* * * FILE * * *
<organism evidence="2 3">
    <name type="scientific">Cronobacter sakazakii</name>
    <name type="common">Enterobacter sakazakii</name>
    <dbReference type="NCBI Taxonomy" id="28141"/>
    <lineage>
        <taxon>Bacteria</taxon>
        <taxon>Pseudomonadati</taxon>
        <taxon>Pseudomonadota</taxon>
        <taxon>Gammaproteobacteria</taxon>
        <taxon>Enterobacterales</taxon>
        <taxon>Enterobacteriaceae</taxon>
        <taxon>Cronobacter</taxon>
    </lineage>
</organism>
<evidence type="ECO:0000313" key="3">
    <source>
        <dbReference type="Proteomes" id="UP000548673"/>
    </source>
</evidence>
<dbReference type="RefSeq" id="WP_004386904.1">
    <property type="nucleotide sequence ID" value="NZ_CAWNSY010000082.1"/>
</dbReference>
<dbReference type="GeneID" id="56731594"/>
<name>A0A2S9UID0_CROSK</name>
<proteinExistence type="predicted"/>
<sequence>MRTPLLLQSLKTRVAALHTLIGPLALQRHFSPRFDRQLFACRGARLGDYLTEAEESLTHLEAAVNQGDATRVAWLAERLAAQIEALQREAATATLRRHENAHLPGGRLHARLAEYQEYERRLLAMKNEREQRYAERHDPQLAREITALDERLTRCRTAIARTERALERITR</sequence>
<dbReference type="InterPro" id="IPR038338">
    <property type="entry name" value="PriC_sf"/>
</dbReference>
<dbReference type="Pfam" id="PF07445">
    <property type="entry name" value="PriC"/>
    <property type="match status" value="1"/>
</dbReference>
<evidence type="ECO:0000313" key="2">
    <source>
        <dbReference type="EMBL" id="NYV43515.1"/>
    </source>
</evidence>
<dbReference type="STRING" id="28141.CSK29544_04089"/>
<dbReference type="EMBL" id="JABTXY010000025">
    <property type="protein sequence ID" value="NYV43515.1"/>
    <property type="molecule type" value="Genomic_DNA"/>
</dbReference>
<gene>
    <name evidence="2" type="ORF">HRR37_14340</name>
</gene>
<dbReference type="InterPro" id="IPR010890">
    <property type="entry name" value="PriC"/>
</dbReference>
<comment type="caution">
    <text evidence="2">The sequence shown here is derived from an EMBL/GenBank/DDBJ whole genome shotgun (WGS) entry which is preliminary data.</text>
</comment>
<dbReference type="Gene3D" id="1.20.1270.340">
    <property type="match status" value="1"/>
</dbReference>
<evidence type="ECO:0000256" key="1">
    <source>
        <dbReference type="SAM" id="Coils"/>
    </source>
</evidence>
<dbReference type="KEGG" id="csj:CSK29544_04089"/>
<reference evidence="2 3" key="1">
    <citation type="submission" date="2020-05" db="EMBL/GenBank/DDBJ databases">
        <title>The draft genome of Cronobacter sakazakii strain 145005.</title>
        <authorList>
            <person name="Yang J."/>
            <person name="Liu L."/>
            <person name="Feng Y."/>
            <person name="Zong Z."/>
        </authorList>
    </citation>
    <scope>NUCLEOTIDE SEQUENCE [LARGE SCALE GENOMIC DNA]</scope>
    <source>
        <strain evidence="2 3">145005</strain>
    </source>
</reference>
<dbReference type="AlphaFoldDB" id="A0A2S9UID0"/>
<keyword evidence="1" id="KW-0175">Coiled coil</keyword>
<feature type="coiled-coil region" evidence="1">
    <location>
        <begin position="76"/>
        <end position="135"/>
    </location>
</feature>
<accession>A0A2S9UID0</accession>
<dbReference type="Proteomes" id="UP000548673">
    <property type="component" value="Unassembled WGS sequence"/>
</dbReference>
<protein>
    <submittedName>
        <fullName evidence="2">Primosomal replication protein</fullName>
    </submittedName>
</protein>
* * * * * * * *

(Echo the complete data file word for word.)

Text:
<organism evidence="2 3">
    <name type="scientific">Cronobacter sakazakii</name>
    <name type="common">Enterobacter sakazakii</name>
    <dbReference type="NCBI Taxonomy" id="28141"/>
    <lineage>
        <taxon>Bacteria</taxon>
        <taxon>Pseudomonadati</taxon>
        <taxon>Pseudomonadota</taxon>
        <taxon>Gammaproteobacteria</taxon>
        <taxon>Enterobacterales</taxon>
        <taxon>Enterobacteriaceae</taxon>
        <taxon>Cronobacter</taxon>
    </lineage>
</organism>
<evidence type="ECO:0000313" key="3">
    <source>
        <dbReference type="Proteomes" id="UP000548673"/>
    </source>
</evidence>
<dbReference type="RefSeq" id="WP_004386904.1">
    <property type="nucleotide sequence ID" value="NZ_CAWNSY010000082.1"/>
</dbReference>
<dbReference type="GeneID" id="56731594"/>
<name>A0A2S9UID0_CROSK</name>
<proteinExistence type="predicted"/>
<sequence>MRTPLLLQSLKTRVAALHTLIGPLALQRHFSPRFDRQLFACRGARLGDYLTEAEESLTHLEAAVNQGDATRVAWLAERLAAQIEALQREAATATLRRHENAHLPGGRLHARLAEYQEYERRLLAMKNEREQRYAERHDPQLAREITALDERLTRCRTAIARTERALERITR</sequence>
<dbReference type="InterPro" id="IPR038338">
    <property type="entry name" value="PriC_sf"/>
</dbReference>
<dbReference type="Pfam" id="PF07445">
    <property type="entry name" value="PriC"/>
    <property type="match status" value="1"/>
</dbReference>
<evidence type="ECO:0000313" key="2">
    <source>
        <dbReference type="EMBL" id="NYV43515.1"/>
    </source>
</evidence>
<dbReference type="STRING" id="28141.CSK29544_04089"/>
<dbReference type="EMBL" id="JABTXY010000025">
    <property type="protein sequence ID" value="NYV43515.1"/>
    <property type="molecule type" value="Genomic_DNA"/>
</dbReference>
<gene>
    <name evidence="2" type="ORF">HRR37_14340</name>
</gene>
<dbReference type="InterPro" id="IPR010890">
    <property type="entry name" value="PriC"/>
</dbReference>
<comment type="caution">
    <text evidence="2">The sequence shown here is derived from an EMBL/GenBank/DDBJ whole genome shotgun (WGS) entry which is preliminary data.</text>
</comment>
<dbReference type="Gene3D" id="1.20.1270.340">
    <property type="match status" value="1"/>
</dbReference>
<evidence type="ECO:0000256" key="1">
    <source>
        <dbReference type="SAM" id="Coils"/>
    </source>
</evidence>
<dbReference type="KEGG" id="csj:CSK29544_04089"/>
<reference evidence="2 3" key="1">
    <citation type="submission" date="2020-05" db="EMBL/GenBank/DDBJ databases">
        <title>The draft genome of Cronobacter sakazakii strain 145005.</title>
        <authorList>
            <person name="Yang J."/>
            <person name="Liu L."/>
            <person name="Feng Y."/>
            <person name="Zong Z."/>
        </authorList>
    </citation>
    <scope>NUCLEOTIDE SEQUENCE [LARGE SCALE GENOMIC DNA]</scope>
    <source>
        <strain evidence="2 3">145005</strain>
    </source>
</reference>
<dbReference type="AlphaFoldDB" id="A0A2S9UID0"/>
<keyword evidence="1" id="KW-0175">Coiled coil</keyword>
<feature type="coiled-coil region" evidence="1">
    <location>
        <begin position="76"/>
        <end position="135"/>
    </location>
</feature>
<accession>A0A2S9UID0</accession>
<dbReference type="Proteomes" id="UP000548673">
    <property type="component" value="Unassembled WGS sequence"/>
</dbReference>
<protein>
    <submittedName>
        <fullName evidence="2">Primosomal replication protein</fullName>
    </submittedName>
</protein>